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Student receives real-world training behind the camera

November 06, 2013

Growing up in Gilbert, Ariz., Luu Nguyen would often find relief from boredom by creating short films that she coerced her younger brothers to star in. They weren’t anything over the top, but enough to kick start her passion for filmmaking.

Now a student in the Film and Media Studies Program (FMS) at Arizona State University, Nguyen is working hard to accomplish her dream of becoming a film editor. With the help of associate professor Kevin Sandler, she has already completed an internship with the Scottsdale Film Festival, and is currently working as a public relations film intern at Olson Communications. She has also worked as a videographer for the State Press Magazine.

“I live by a C. S. Lewis quote that talks about experience being one of the most brutal teachers, but you learn a lot from it. I’m so blessed to be in my third semester at ASU and already have these opportunities for hands-on learning,” she said.

One of the greatest opportunities will unfold next July when Nguyen will serve at Sandler’s side as a producer’s assistant on a film that he and fellow FMS professor Christopher Bradley are making.  

While driving back to Arizona one day, Sandler decided to stop by the Little Hollywood Museum in Kanab, Utah. Run by a former New Line Cinema development executive, the museum pays homage to movies like "The Lone Ranger," "Planet of the Apes" and "The Outlaw Josey Wales," that were filmed there. He quickly learned that the town of Kanab has money set aside in the budget to co-fund film projects shot in the town, so long as they primarily feature students in front of and behind the camera. Sandler jumped at the opportunity.

Fast-forward a few months. Bradley and Sandler are hard at work casting and planning “The Best Way to Get Shot,” a 90-minute crime drama about a man who is passing away of cancer and wishes to pass on the family restaurant business to his son. The son, however, is too young to take over. This circumstance leads to his uncle trying to steal the business out from under him. Drama ensues.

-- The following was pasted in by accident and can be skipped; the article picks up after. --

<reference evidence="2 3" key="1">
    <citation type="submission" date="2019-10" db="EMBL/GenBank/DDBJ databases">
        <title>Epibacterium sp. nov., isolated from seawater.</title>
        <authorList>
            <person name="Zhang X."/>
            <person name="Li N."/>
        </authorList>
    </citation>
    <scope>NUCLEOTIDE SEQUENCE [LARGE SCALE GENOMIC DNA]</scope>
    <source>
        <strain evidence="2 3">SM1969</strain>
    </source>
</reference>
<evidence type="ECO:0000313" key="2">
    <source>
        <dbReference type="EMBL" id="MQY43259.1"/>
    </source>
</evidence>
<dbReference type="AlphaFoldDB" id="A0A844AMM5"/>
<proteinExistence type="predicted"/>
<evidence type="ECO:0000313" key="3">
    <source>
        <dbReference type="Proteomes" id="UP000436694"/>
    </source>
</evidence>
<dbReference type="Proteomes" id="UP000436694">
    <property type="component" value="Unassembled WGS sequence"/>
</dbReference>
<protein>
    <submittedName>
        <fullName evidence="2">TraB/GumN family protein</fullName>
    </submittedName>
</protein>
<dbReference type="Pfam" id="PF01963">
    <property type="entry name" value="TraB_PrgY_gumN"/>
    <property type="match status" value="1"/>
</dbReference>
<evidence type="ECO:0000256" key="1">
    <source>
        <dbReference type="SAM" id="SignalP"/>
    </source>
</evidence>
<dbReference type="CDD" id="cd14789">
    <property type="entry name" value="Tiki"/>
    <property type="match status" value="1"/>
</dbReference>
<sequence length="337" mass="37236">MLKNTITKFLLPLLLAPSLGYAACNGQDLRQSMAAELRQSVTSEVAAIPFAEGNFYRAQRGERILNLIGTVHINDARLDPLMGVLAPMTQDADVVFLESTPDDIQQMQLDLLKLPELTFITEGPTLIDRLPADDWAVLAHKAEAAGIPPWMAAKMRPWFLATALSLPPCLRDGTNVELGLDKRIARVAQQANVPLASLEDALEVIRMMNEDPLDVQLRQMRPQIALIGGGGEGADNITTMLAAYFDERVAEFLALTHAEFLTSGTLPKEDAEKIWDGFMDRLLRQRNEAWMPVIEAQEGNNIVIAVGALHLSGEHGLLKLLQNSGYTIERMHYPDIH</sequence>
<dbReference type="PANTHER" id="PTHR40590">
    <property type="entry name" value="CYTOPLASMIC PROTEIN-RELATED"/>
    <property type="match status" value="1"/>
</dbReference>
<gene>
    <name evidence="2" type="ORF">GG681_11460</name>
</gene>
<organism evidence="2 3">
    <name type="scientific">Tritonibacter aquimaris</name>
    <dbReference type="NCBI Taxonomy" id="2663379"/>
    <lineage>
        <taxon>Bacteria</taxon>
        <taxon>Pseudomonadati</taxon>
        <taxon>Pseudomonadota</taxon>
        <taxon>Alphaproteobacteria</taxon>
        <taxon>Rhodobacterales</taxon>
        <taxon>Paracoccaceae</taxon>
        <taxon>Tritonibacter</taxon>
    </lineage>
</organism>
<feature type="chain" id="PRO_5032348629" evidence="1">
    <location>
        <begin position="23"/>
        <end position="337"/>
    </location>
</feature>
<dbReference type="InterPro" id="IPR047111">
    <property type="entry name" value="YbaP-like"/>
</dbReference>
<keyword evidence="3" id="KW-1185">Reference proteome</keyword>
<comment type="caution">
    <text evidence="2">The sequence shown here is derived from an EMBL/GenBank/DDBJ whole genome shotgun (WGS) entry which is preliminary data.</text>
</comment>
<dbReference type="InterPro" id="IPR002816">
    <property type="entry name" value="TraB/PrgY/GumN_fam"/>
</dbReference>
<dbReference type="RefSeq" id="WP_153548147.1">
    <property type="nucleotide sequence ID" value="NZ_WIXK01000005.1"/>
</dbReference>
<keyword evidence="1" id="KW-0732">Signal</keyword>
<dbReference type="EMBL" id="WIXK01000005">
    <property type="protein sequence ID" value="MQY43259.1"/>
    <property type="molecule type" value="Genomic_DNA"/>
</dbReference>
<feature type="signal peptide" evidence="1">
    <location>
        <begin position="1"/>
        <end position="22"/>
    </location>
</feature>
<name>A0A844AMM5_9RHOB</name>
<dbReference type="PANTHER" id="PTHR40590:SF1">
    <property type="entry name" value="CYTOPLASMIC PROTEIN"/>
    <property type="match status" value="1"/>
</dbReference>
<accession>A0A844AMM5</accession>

Students like Nguyen will be putting the theoretical skills they’ve learned in their classes to the test while filming. Bradley says that they will learn the difference between planning and actually making a film, which comes with obstacles that call for quick decision-making and last minute changes. Aside from Nguyen’s role, other students will serve as assistants to Bradley, professional actors and crewmembers.

“We want them to gain as much experience as possible. They will be shadowing these professionals so that they learn both the art and business of filmmaking,” said Sandler.

Nguyen says that she is eager to see the process come full circle.

“I’m new to the film industry, so I’m excited to see how Dr. Sandler and professor Bradley orchestrate the vision for the film. Working with them will be great because they really care about their students and making sure they are connected with valuable internship opportunities like this one,” she said.